Track Geometric Points in AutoCAD

16 Jun, 2010 By: John Hackney

Avatech Tricks Tutorial: Find points in relation to existing geometry without extra geometry.

Editor's note: This tutorial courtesy of Avatech Solutions.

While designing in AutoCAD, you often want to sketch to coordinates that are referenced from existing geometry. AutoCAD offers a few tools that can help with this task and avoid the addition and management of construction lines. Most AutoCAD users are familiar with the object snap (osnap) Extension function — which can be combined with object snap tracking to find needed coordinates from existing geometry — but there are a few more commands and sub-commands that not all users are as familiar with. These commands include From, Point Filters, Temporary Tracking Points, and Tracking. This Tech Tip will explain the use of the last two.

To illustrate these commands, we will use a simple design of a bearing and the machine side plate to mount two of these bearings on.

We want to make sure our AutoCAD osnap settings are correct. For this exercise, make sure Endpoint, Center, Midpoint, Intersection, and Extension are selected as running osnaps. Also be sure the Object Snap Tracking option is enabled on the status bar. For this exercise we will turn off Dynamic Input, either by selecting the icon on the status bar or by pressing the F12 key.

The first task is to place the bolt holes on the bearing flange. These holes are 3 inches from the center of the bearing in both directions. We will use the Temporary Track Point sub-command to place one hole, and then we will pattern the remainder. We want to find the bolt hole center by "temporarily" tracking in two directions from the center of the bearing. Select Center, Diameter from the circle command menu. Hold down the Shift key and press the right mouse button (RMB) to display the osnap override dialog box. Select Temporary Track Point.

If you use keyboard shortcuts, press T + T + Enter instead of using the dialog box.

Next is the point in the process where you probably will need to slow down until you can master the process. Do not click the center of the bearing; just hover over it and the center osnap icon, and then move away. You will leave an acquisition point behind. If you hover over the point again, it will be removed — it is a toggle.

Move your cursor along a horizontal line to form the extension dotted line. Best practice is to move either beyond the dimension you want. Enter the first dimension from the keyboard and press Enter. Another acquisition point will show up; resist passing your cursor over it, because that will erase the point. Move your cursor directly above this acquisition point to form a second extension dotted line.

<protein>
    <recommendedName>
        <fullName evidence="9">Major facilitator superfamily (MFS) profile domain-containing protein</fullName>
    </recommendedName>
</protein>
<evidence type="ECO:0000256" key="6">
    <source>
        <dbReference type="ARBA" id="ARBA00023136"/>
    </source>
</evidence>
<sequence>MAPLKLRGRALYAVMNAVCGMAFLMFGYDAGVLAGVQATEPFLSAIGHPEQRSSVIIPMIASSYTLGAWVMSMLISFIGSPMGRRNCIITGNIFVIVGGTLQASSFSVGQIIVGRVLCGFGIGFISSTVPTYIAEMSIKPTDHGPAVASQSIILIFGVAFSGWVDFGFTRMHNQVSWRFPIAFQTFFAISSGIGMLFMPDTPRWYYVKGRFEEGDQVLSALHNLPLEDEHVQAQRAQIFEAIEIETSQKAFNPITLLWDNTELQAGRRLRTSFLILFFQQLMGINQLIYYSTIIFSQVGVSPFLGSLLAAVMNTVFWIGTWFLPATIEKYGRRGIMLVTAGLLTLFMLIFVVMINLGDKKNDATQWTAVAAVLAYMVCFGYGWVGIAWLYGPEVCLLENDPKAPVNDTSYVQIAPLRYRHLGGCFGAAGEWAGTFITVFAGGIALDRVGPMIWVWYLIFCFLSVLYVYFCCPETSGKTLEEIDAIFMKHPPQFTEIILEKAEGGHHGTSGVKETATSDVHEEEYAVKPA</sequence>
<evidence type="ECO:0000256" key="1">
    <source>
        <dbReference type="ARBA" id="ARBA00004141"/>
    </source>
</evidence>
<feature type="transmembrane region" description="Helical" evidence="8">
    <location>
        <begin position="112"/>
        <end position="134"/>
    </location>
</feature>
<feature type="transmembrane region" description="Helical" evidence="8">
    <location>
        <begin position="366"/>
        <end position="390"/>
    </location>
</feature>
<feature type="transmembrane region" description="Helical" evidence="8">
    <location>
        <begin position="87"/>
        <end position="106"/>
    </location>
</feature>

Acquiring the first point (left) and the second point (right).

Enter the second dimension from the keyboard and press Enter. You can now specify the diameter of the circle. Use either a polar or rectangular array to create the remaining holes.

Next we will draw the side plate on top of the base plate. Imagine that you know the plate is 24 units tall, but you do not know the length of the base plate. You do know you want it 2 units from each end of the base plate. This is a perfect situation for the Tracking sub-command. This sub-command does not exist on the ribbon, in a toolbar, or a pop-up dialog box, but if desired can be programmed by using the AutoCAD CUI (Custom User Interface) to a location of your choice. A good location is Ctrl + RMB, since it is just as easy to access as the Shift + RMB combination used for the Temporary Tracking Point sub-command. If you want to use keyboard input, type T + K + Enter to start the sub-command.

Start the Rectangle command and hover over the top left corner of the base plate to acquire the extension tracking point. Move your cursor along the extension dotted line pass 2 inches. Enter 2 on the keyboard and press Enter. You now have the lower corner of the rectangular side plate. Type T+ K + Enter to start the Tracking sub-command.

Two things happen that the user should be aware of. First of all, the command automatically turns off Polar Tracking and turns on Ortho Mode. When you finish the sub-command, it will automatically return to the original settings. The second thing is the rectangle disappears and you will notice it is asking to select First Tracking Point. During this sub-command, you do not hover, you select points using the pick button on your mouse. Pick the top left corner of the base plate.

Picking the first tracking point.

Move your cursor left to right to see the horizontal rubber band line. Move your cursor up and down, from the original pick, to see the vertical rubber band line. The Command line is asking for Next Point or Enter to end the tracking. Move the cursor to the left and enter 2 on the keyboard and press Enter. Move the cursor up from this point to show the vertical rubber band line, and type 24 on the keyboard and press Enter. At this point we are at the top right hand corner of the side plate, so press Enter to end the tracking sub-command and place your finished rectangle.

Tracking the second point.

Placing the two bearings in place using the Copy command will be good practice using either of the two methods outlined above.

About the Author: John Hackney

John Hackney

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